Tom Kent Pens An Open Letter To The Radio Industry
January 30, 2014 at 8:23 AM (PT)
TKRN Pres./CEO TOM KENT feels that healthy exchanges, ideas and opinions are vital to the radio industry in helping to solve problems and foster growth. Recent news in the industry concerning the erosion of TSL has prompted the following open letter:
"Over the past few weeks, 'Uncle Lar' has been on my mind. I don't spend a lot of time looking in the rear view mirror to the past but his recent passing has caused some reflection. I worked with LARRY LUJACK at WLS starting in 1980 at the 'Enormous 89 Musicradio The Rock of CHICAGO" where I too was a proud WLS on-air personality. It was my dream station. I grew up listening to it on skip in my hometown of WINSTON-SALEM on an ear piece of a small transistor radio tucked under my pillow at night. Radio romanced me and I fell in love. LARRY LUJACK was one of the most interesting people I've ever known. If you were on the streets of CHICAGO and you bumped into him and didn't know him, you might think he was one of our less fortunate homeless folks. He wore tattered jeans, flannel shirts with the tails out, cowboy boots and hat and always looked disheveled. He was perhaps the funniest, most talented person I've ever worked with. Even the word 'legend' doesn't seem to do him justice. Hey, he was even recognized at this week's GRAMMYs for his contributions to our industry. Now that's BIG!
"I have so many great LARRY LUJACK stories. Not only was he perhaps one of the most wellcompensated personalities in CHICAGO but the entire nation and yet would bum money off you to go and plug the meter on his beat up car parked in a meter on Lower Wacker Drive almost hourly. One of the things I loved about him was he shunned awards. He just thought they were totally stupid. Most of the time, he didn't show up for awards and in his words, 'could give a rat's ass.' Even though he didn't show up, the awards showed up for him. One year, an award appeared at the station in the form of a plaque for 'Major Market Air Personality of the Year.' He promptly placed it in the urinal of the men's restroom so that we would all have a chance to pee on it. You had to love that.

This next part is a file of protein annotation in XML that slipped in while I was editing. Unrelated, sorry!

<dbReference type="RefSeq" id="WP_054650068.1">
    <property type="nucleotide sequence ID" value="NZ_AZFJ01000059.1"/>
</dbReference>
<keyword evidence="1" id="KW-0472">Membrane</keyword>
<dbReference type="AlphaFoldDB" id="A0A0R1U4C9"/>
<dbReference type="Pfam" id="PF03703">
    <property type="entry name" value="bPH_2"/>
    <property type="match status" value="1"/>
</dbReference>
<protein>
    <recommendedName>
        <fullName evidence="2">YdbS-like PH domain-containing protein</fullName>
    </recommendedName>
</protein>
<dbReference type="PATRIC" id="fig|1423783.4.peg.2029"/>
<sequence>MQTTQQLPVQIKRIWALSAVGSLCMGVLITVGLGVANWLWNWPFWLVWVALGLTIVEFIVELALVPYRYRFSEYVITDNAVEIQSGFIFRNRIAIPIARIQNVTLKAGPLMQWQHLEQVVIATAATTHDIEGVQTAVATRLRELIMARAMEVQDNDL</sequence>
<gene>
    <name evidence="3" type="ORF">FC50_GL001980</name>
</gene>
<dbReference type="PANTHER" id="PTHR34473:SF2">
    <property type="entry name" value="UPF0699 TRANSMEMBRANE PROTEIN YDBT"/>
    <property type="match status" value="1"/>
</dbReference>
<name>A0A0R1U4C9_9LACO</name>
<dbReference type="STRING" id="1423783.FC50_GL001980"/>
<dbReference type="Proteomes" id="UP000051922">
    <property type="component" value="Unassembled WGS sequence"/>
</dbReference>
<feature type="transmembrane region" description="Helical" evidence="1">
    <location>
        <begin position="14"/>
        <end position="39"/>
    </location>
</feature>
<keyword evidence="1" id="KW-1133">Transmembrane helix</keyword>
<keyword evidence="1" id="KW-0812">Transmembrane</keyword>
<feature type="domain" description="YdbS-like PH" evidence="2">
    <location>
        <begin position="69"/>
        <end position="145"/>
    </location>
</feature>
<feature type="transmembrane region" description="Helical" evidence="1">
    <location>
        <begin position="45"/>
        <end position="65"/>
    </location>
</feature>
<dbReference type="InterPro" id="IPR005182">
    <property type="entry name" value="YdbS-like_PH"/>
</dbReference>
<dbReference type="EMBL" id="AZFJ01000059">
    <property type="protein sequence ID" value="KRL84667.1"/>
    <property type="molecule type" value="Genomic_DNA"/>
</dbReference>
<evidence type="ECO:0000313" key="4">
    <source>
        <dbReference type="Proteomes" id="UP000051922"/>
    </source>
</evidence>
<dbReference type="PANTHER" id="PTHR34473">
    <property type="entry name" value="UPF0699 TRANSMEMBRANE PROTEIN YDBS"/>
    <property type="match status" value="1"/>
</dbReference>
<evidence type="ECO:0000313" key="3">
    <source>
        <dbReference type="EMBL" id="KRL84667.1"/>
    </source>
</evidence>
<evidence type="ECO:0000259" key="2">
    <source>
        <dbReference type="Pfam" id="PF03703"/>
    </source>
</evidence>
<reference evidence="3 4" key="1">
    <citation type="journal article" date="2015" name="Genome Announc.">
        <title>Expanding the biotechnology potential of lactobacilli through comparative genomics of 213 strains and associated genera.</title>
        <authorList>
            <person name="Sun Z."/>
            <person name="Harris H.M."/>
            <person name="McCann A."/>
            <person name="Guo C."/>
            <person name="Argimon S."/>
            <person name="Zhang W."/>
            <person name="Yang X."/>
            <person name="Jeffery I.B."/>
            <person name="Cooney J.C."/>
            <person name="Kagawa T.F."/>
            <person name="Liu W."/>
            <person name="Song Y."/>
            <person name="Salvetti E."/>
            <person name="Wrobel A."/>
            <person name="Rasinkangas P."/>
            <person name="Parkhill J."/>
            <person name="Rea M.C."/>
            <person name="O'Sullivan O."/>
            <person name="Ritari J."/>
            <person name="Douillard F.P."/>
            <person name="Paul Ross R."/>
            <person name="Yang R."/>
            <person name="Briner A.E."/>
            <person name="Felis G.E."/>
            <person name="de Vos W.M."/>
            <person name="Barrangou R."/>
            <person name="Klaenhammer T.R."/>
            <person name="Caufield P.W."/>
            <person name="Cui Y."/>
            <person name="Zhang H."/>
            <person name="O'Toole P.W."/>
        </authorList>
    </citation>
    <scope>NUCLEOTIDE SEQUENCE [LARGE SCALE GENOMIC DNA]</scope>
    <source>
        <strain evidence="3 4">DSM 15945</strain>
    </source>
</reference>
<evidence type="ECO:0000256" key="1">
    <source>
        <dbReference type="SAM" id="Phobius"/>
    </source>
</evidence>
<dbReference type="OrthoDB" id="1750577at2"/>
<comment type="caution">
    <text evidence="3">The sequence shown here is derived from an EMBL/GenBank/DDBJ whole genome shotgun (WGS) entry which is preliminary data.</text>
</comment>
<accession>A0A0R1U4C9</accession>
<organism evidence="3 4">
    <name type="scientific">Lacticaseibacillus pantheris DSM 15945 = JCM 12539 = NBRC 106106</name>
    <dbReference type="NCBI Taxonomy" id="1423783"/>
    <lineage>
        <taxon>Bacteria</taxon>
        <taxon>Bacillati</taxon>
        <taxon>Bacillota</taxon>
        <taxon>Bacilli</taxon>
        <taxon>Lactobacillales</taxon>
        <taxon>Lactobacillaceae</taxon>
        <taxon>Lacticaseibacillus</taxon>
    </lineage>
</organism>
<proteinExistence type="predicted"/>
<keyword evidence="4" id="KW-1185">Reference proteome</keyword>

"The romance of personality radio was not only fun but unpredictable. It was interesting in every way not just what was coming out of the speakers but behind the scenes. I could write a book!
"My story takes a turn. Just the other day, I get in my car here in CLEVELAND and it's 5:42 in the afternoon. I hit the scan on my AM radio and it stops on my old station. WLS is booming in like a local station just as it did back before cell phones and the explosion of wireless communications created a plethora of AM interference. On this day however, the atmospherics were perfect. There it was in all its glory ... WLS ...'The Big 89' coming in like the blow torch I always remembered. The audio and the processing sounded big and beautiful just the way I remembered hearing it! I was really excited because I hadn't listened to WLS since I was there for their 'Rewind Reunion' back in 2007.
"I had about 20 minutes in the car before I reached my destination. I listened to WLS from exactly 5:42 to 6:00 in the afternoon on skip as loud as any local CLEVELAND station. Here's what I heard and I couldn't believe it. I heard nothing but commercials the entire time! The only time there wasn't a commercial was a short traffic report and weather forecast. Other than those two brief service elements, there was only commercials all the way up to the news at the top of the hour which means there was a good 17 minutes of spots running in afternoon drive without any entertainment elements! I couldn't even tell you who was on the air although I did hear someone doing live reads and they, of course, were commercials as well. Is this what we've come to?
"Back to LARRY LUJACK. Not only was he one of the all-time great radio personalities forever branded into the history of CHICAGO and WLS, but he was also one of the luckiest. I say 'lucky' because this was a period in our broadcast history when people who ran radio stations cared about the audience first. Today of course, it's all about the shareholders. I subscribe to the Gospel of FRANK SINATRA who once said, 'When I stop caring about my audience, they'll stop caring about me.' If you came up in the era of 'Uncle Lar' in CHICAGO, you couldn't wait to hear what he was going to say next. He created forced listening. You might even sit through a bunch of commercials to get to that point. When consolidation really took hold after the deregulation of the '90s, when the paradigm of programming versus revenues were shifted to money first, suddenly the new millennial's coming up weren't being romanced by radio any more. Now many of them not only don't care about the radio, they don't even own one! Is it any wonder why we've seen the steady erosion of average quarter hour listening? I leave you with this question and it's only a question so please don't be offended. Can we bring them back? You decide."